Four cases of extrahepatic biliary atresia are reported. Each of these infants presented with haemorrhagic phenomena rather than with prolonged jaundice. The increased bleeding tendency was due to a vitamin K deficiency, probably caused by cholestasis-induced malabsorption. Therefore extrahepatic biliary atresia should be considered in each infant with a bleeding diathesis.
This is a preview of subscription content, log in to check access.
Buy single article
Instant access to the full article PDF.
Price includes VAT for USA
Subscribe to journal
Immediate online access to all issues from 2019. Subscription will auto renew annually.
This is the net price. Taxes to be calculated in checkout.
99mTechnetium-labelled iminodiacetic acid
Alagille D (1984) Extrahepatic biliary atresia. Hepatology 4:7S-10S
Balistreri WF (1985) Neonatal cholestasis. J Pediatr 106:171–184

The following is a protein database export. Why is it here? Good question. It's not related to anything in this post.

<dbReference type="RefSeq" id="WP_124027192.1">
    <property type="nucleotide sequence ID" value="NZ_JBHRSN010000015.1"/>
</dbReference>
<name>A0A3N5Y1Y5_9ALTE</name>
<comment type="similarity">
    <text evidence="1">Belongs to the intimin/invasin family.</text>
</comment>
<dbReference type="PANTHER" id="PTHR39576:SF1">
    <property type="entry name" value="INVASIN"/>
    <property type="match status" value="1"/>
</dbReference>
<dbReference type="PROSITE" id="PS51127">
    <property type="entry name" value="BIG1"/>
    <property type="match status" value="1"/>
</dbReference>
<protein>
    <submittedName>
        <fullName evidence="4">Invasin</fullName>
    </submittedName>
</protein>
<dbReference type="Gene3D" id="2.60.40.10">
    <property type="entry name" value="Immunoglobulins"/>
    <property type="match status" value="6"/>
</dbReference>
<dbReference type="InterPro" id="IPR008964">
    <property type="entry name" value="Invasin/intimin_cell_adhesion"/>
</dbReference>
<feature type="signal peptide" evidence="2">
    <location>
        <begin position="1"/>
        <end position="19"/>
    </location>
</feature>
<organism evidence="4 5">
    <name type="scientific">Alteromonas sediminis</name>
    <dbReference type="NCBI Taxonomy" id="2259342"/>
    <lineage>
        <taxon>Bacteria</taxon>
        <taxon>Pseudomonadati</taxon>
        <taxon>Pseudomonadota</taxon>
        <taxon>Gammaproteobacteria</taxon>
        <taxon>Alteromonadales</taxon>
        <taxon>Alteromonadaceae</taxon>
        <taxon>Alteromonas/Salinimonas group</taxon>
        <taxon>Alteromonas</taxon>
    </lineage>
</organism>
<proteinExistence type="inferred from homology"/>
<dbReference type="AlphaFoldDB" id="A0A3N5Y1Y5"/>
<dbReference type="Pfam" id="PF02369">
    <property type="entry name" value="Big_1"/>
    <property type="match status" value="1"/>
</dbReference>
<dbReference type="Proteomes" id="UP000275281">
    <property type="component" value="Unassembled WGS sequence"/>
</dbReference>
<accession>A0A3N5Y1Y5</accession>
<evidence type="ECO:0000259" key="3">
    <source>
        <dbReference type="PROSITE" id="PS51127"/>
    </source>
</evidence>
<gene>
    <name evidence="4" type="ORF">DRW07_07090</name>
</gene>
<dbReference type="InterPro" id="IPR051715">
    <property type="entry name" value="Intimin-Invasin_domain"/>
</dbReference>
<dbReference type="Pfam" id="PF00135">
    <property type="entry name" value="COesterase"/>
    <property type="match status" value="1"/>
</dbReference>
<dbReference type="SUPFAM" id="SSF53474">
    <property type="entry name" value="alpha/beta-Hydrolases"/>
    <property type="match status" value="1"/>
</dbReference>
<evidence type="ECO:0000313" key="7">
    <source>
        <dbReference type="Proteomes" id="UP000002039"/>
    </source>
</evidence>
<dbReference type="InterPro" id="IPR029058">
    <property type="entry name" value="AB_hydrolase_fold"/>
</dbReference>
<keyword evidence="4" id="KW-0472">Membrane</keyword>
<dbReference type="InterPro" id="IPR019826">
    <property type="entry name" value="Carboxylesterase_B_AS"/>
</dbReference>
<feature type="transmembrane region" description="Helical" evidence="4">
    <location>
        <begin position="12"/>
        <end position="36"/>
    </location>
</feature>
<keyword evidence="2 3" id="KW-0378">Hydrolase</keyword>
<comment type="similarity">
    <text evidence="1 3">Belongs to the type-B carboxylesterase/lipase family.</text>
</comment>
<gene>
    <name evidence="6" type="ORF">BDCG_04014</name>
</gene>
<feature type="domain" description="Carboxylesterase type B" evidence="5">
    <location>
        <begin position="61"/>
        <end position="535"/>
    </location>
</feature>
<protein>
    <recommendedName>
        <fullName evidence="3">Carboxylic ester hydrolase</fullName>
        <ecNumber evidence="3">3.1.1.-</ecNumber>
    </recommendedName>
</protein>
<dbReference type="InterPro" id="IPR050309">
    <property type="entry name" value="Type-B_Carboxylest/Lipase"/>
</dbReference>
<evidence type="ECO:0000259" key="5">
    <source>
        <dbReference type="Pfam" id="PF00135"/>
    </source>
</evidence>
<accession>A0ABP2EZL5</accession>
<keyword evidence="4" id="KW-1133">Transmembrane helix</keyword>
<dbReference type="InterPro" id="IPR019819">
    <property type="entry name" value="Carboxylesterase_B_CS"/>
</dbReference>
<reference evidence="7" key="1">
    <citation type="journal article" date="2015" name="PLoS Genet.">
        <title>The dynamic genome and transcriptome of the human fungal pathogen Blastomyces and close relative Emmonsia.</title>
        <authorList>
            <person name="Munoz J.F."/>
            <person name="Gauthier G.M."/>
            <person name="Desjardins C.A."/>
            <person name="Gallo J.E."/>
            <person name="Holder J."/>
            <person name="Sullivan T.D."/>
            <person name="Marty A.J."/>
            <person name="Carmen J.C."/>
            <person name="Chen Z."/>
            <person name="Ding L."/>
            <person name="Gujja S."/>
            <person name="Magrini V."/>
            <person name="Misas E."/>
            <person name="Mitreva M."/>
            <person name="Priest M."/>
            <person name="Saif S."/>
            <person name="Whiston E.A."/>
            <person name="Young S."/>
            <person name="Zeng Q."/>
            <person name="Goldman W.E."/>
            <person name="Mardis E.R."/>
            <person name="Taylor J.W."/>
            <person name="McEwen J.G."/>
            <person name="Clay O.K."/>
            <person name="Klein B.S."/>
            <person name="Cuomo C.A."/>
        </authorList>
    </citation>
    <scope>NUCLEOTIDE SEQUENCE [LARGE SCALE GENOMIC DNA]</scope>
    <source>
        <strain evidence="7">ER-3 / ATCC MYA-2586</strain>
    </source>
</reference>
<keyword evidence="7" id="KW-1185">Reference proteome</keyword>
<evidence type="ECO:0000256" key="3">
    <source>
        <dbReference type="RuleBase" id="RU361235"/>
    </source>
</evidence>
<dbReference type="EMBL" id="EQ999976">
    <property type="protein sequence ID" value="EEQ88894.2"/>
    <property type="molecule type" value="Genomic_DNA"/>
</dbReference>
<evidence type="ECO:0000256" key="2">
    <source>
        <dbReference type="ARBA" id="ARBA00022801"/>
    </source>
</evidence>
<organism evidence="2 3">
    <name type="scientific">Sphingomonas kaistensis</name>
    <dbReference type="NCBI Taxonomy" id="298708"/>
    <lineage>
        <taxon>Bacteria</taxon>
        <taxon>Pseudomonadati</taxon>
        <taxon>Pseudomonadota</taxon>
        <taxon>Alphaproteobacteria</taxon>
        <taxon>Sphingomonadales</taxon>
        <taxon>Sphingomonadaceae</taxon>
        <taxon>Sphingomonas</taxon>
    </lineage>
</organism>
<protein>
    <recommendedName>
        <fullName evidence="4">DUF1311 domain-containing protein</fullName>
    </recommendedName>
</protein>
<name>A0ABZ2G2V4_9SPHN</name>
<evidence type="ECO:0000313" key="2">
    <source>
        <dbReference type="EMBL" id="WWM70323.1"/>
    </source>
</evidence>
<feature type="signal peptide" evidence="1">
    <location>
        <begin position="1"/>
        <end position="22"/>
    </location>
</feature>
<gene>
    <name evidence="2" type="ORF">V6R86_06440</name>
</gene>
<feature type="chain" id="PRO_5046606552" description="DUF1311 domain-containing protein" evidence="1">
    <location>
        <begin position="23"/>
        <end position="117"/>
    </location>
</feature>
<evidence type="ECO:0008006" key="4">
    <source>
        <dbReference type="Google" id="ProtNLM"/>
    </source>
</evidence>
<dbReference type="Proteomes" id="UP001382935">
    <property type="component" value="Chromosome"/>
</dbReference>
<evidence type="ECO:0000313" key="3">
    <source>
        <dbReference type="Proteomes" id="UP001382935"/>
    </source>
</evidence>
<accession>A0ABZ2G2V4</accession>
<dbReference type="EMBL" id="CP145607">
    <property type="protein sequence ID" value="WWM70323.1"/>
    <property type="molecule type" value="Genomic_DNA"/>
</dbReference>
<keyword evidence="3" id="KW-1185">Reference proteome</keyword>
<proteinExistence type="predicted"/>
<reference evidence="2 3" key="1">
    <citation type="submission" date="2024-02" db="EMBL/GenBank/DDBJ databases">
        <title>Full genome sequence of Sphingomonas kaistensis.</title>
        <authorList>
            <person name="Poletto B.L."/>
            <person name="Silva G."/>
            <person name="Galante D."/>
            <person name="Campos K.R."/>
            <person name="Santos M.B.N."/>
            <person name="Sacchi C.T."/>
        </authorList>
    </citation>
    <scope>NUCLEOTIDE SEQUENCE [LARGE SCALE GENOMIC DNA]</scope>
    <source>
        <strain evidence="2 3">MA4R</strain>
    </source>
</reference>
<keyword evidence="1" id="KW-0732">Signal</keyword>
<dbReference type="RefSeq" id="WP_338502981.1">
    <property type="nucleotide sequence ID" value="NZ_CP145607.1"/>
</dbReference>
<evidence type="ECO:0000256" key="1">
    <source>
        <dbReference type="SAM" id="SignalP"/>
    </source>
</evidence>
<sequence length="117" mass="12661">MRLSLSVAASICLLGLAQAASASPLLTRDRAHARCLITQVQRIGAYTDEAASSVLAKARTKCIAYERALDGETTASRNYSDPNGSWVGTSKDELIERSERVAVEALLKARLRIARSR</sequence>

Hope PL, Hall MA, Millward-Sadler GH, Normand ICS (1982) Alpha-1-antitrypsin deficiency presenting as a bleeding diathesis in the newborn. Arch Dis Child 57:68–70
Poley JR, Bennett Humphrey G (1974) Bleeding disorder in an infant associated with anicteric hepatitis. Clin Pediatr 13:1045–1047
Verity CM, Carswell F, Scott GL (1983) Vitamin K deficiency causing infantile intracranial haemorrhage after the neonatal period. Lancet I:1439
About this article
Cite this article
Houwen, R.H.J., Bouquet, J. & Bijleveld, C.M.A. Bleeding as the first symptom of extrahepatic biliary atresia. Eur J Pediatr 146, 425–426 (1987). https://doi.org/10.1007/BF00444954
- Biliary atresia
- Vitamin K